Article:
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If you model your Web application to follow a particular
navigation path, you probably wrapped up your navigation paths through an
action or a verb. This action or verb is usually realized as a function name.
That function provides the means necessary to navigate through the different
stages of a site.
However, sometimes you may want to encapsulate the
navigation through a single point of entry, such as for wizard-type
applications. As the user progresses through the particular stages of an
application, different actions occur for collecting data. Any single action
refers back to the same entry page where the business logic determines to what
stage the user should be directed.
Putting all this business logic in one source is feasible,
but it can get difficult to manage. In order to provide the single point of
entry while dividing up responsibility, use the Server.Execute
method in ASP.
Managing apps using the Server.Execute method
The Server.Execute method takes an ASP page as a parameter
and passes the functionality on to it. The defined page runs as a separate
process yet its output goes to the existing Response and can access all the QueryString and Form data of the Request object. This makes
it handy to manage resources since you don’t have to instantiate all the
resources that you might need if you were to put all your logic in one page.
Let’s say you were creating an application that gathered
user information for a particular use case. Let’s say the use case is “Input
Shipping Information”. In order to guide the user through a particular sequence
for this use case, you want to collect the shipping address, you want to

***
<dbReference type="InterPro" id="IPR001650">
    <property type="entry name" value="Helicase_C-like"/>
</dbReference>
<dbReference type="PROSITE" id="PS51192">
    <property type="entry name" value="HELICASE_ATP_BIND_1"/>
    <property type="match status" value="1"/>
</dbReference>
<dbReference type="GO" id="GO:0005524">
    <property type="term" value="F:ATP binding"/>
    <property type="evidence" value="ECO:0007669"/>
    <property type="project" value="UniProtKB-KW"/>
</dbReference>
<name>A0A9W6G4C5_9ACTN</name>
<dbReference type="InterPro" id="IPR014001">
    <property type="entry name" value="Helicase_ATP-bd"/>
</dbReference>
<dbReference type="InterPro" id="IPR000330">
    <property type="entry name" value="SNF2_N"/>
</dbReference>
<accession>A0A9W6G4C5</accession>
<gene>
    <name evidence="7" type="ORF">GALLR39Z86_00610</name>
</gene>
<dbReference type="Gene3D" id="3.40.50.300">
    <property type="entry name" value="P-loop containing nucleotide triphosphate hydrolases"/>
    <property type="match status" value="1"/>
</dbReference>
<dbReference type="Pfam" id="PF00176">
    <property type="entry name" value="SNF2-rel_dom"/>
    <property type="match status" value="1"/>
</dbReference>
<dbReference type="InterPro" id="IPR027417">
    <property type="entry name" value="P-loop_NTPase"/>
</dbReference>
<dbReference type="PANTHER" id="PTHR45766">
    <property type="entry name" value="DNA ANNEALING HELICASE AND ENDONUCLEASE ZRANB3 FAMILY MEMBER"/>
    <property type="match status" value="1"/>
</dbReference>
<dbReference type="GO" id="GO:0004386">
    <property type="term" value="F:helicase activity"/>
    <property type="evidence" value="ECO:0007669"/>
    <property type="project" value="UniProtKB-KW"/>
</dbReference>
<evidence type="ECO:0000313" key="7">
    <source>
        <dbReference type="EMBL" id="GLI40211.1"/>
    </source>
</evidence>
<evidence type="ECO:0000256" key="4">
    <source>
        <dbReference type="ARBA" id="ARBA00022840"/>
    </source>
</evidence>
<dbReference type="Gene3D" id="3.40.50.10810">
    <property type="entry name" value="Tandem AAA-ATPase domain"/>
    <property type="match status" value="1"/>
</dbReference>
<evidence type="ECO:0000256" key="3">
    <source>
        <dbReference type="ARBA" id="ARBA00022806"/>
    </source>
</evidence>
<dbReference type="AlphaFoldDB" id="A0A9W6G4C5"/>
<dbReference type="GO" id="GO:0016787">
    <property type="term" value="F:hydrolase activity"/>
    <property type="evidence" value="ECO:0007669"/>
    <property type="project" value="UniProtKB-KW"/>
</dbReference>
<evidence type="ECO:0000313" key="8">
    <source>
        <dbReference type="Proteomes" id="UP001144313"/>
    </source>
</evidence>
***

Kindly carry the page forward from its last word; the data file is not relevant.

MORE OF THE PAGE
collect the carrier information, and you want to display the shipping detailed
information and have the user okay this information. You have one page, InputShippingInformation.asp. Through this one page you realize the
following actions: GetShippingAddress, GetCarrier, GetCarrierDetails, ReviewShipping, and SubmitShipping.
The result of each action is InputShippingInformation.asp.
The coordinating function for each action uses the Server.Execute method to
direct the process to the coordinating page. View the sample in Listing A.
From this code snippet, you can see that the navigation is
executed through an “actionverb” Request item. In
each function (or Sub) that realizes the action, the Server.Execute moves
execution to the specified ASP page. When the specified page receives
execution, only the Application, Session, and Request objects transfer any
application data. Any local objects or variables that you defined and used in
the InputShippingInformation.asp page are no longer
Unlike the Response.Redirect
method, the browser is not instructed to navigate to another page. Therefore,
the browser still thinks that it is navigated to InputShippingInformation.asp.
This can also add some level of security to your application. View the GetShippingAddress.asp page in
Notice that I did not specify an action attribute for the
FORM tag. The browser will submit the information to the current page when the
submit event occurs. This helps make this particular page usable not only in
the InputShippingInformation.asp page, but also anywhere you need to call a Server.Execute method to
gather shipping information. Also, I ended the Response with the End method, because after the Executed page is complete execution will return back to the calling page.
The Member object is an object that contains information
about the currently logged in user. (For simplicity’s sake, I’m not going to go
into the details on how to create this functionality.) Using the Member
information, I can pre-populate the data fields for the shipping address. Once
the user fills in the appropriate data fields and hits the Submit button, the “actionverb” form data sends the page to the next action.
If you would like to see the full source for this
application, you can download